The Obama Watch

President Obama and ‘Uncaring’ Pro-Lifers

Has he ever heard of Crisis Pregnancy Centers?

By 5.2.13

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I remember being a teenager, growing up on the coast of Maine, and having heated conversations with friends about abortion. At some point in the discussion, I would be tossed a line that went something like: “You really don’t care about women. You and people like you don’t do anything for them.” My face would get red; I would sputter a bit, not knowing what to say (a common reaction for a teenage boy, the others being either sullenness or showy exasperation).

My friend would continue: “Pro-choice people set up all these clinics and help women. They give them free medical services. You guys just want pregnant women who have no money to keep their babies and then suffer.” Cue confusion on my part, bereft as I was of data or statistics.

Fast forward to today, or rather this past weekend. President Obama gave a speech to Planned Parenthood, the first time any American president has done so. It was a forceful, even emotional speech for our national leader; indeed, few causes seem to raise his ardor more than defending abortion. As I later read the speech, I found myself taken back to my old debates, for President Obama made the very argument cited above in his address:

For many, Planned Parenthood is their primary source of health care — not just for contraceptive care, but for lifesaving preventive care, like cancer screenings and health counseling.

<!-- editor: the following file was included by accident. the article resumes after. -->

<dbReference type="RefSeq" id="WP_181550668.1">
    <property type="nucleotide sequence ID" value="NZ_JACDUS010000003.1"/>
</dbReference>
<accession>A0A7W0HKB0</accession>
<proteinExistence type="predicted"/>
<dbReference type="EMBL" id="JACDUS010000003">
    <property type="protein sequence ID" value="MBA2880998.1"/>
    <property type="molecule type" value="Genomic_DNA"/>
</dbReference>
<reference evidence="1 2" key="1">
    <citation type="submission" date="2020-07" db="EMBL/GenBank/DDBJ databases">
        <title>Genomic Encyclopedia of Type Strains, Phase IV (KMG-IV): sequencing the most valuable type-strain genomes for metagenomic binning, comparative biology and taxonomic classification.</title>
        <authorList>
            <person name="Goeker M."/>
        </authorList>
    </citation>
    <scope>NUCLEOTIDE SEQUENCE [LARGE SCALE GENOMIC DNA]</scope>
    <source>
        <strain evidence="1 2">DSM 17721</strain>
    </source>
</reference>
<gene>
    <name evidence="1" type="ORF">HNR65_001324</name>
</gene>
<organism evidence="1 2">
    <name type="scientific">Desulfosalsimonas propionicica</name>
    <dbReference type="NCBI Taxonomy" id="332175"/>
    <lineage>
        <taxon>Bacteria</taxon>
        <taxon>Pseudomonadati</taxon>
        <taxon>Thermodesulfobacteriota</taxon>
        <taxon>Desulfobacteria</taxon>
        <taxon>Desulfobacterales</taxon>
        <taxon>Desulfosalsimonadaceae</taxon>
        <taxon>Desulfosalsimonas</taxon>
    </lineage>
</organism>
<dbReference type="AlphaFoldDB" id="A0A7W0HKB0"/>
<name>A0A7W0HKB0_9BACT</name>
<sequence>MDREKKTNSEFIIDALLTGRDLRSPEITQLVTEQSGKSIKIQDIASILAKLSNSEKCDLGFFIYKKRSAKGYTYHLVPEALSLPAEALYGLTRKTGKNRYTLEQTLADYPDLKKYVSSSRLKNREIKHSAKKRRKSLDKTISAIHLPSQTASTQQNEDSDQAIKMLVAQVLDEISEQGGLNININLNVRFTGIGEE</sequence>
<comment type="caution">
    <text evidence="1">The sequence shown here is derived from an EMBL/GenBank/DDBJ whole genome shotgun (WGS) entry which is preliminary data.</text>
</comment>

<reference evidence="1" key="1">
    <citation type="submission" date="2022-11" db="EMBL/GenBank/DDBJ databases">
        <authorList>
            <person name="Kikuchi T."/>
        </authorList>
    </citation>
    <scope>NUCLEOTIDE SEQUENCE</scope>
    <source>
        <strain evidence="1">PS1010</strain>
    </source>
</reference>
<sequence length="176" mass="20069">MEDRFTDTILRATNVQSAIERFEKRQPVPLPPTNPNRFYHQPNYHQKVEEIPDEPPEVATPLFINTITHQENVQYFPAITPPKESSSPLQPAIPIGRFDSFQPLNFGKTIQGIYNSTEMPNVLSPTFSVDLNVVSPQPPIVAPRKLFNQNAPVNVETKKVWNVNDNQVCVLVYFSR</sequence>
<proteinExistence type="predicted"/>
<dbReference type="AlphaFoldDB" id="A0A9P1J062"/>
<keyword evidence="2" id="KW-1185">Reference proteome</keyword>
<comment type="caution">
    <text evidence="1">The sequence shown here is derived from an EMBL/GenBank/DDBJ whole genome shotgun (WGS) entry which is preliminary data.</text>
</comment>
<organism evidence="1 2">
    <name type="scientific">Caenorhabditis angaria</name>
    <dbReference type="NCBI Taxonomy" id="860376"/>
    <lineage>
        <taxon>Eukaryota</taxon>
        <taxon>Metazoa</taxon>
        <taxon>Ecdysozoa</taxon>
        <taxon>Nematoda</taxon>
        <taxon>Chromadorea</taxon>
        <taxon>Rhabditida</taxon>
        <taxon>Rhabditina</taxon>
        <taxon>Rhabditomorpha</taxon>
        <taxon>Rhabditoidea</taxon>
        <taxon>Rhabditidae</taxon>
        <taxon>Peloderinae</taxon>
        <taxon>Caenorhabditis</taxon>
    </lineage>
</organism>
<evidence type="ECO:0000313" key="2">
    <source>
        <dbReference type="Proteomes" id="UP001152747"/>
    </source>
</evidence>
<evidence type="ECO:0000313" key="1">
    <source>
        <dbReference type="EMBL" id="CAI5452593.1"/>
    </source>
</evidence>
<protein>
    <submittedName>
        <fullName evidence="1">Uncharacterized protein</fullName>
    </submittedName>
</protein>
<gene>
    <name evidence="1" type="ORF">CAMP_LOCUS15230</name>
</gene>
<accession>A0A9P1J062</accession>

So when politicians try to turned Planned Parenthood into a punching bag, they’re not just talking about you; they’re talking about the millions of women who you serve. And when they talk about cutting off your funding, let’s be clear: They’re talking about telling many of those women, you’re on your own. They’re talking about shutting those women out at a time when they may need it most — shutting off communities that need more health care options for women, not less.

There is a line here that stopped me cold in my tracks: “you’re on your own.” In President Obama’s view, pro-life politicians who wish to defund Planned Parenthood (PP) are working tirelessly to “shut women out” from health care. That’s the president’s argument at its core: pro-lifers want to abandon needy women.

This is the old school-yard argument, and it’s pretty clear that it's not just politicians in the crosshairs here. Political leaders, after all, are officials elected by the populace. If pro-life, they’re ostensibly supported by common citizens, people like you and me. So that’s the charge. You and I, along with our political leaders, are enthused about telling women in great need: “you’re on your own.” We don’t care about these women.

THIS LINE OF ARGUMENT, as should be obvious, is cruel and misleading.